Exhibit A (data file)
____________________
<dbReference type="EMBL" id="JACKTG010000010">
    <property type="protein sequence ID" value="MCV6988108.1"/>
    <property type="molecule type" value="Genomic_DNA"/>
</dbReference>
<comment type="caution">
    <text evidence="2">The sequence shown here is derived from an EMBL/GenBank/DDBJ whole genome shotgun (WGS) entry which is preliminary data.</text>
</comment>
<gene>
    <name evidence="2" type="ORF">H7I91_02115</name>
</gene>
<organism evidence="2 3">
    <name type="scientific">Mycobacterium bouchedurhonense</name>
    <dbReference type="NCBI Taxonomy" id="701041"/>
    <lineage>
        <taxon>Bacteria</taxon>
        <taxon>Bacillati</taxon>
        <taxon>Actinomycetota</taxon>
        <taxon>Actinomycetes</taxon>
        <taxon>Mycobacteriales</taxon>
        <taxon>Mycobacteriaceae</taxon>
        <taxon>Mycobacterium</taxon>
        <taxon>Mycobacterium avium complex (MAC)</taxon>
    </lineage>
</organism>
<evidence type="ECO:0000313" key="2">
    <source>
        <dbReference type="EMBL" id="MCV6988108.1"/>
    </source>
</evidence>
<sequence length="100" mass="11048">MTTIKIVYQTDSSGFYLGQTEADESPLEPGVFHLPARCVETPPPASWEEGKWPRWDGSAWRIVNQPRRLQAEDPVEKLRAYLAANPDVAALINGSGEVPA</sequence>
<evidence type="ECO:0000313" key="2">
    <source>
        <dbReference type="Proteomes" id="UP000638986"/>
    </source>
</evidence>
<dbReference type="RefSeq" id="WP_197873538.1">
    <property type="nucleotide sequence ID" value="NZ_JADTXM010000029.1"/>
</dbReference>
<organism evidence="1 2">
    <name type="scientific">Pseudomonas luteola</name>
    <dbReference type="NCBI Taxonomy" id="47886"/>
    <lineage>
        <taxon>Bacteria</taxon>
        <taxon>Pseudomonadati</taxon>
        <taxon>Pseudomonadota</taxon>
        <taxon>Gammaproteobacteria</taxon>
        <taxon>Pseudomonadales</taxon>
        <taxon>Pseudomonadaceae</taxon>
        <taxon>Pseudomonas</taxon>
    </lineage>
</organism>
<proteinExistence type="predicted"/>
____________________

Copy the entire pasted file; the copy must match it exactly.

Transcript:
<dbReference type="EMBL" id="JACKTG010000010">
    <property type="protein sequence ID" value="MCV6988108.1"/>
    <property type="molecule type" value="Genomic_DNA"/>
</dbReference>
<comment type="caution">
    <text evidence="2">The sequence shown here is derived from an EMBL/GenBank/DDBJ whole genome shotgun (WGS) entry which is preliminary data.</text>
</comment>
<gene>
    <name evidence="2" type="ORF">H7I91_02115</name>
</gene>
<organism evidence="2 3">
    <name type="scientific">Mycobacterium bouchedurhonense</name>
    <dbReference type="NCBI Taxonomy" id="701041"/>
    <lineage>
        <taxon>Bacteria</taxon>
        <taxon>Bacillati</taxon>
        <taxon>Actinomycetota</taxon>
        <taxon>Actinomycetes</taxon>
        <taxon>Mycobacteriales</taxon>
        <taxon>Mycobacteriaceae</taxon>
        <taxon>Mycobacterium</taxon>
        <taxon>Mycobacterium avium complex (MAC)</taxon>
    </lineage>
</organism>
<evidence type="ECO:0000313" key="2">
    <source>
        <dbReference type="EMBL" id="MCV6988108.1"/>
    </source>
</evidence>
<sequence length="100" mass="11048">MTTIKIVYQTDSSGFYLGQTEADESPLEPGVFHLPARCVETPPPASWEEGKWPRWDGSAWRIVNQPRRLQAEDPVEKLRAYLAANPDVAALINGSGEVPA</sequence>
<evidence type="ECO:0000313" key="2">
    <source>
        <dbReference type="Proteomes" id="UP000638986"/>
    </source>
</evidence>
<dbReference type="RefSeq" id="WP_197873538.1">
    <property type="nucleotide sequence ID" value="NZ_JADTXM010000029.1"/>
</dbReference>
<organism evidence="1 2">
    <name type="scientific">Pseudomonas luteola</name>
    <dbReference type="NCBI Taxonomy" id="47886"/>
    <lineage>
        <taxon>Bacteria</taxon>
        <taxon>Pseudomonadati</taxon>
        <taxon>Pseudomonadota</taxon>
        <taxon>Gammaproteobacteria</taxon>
        <taxon>Pseudomonadales</taxon>
        <taxon>Pseudomonadaceae</taxon>
        <taxon>Pseudomonas</taxon>
    </lineage>
</organism>
<proteinExistence type="predicted"/>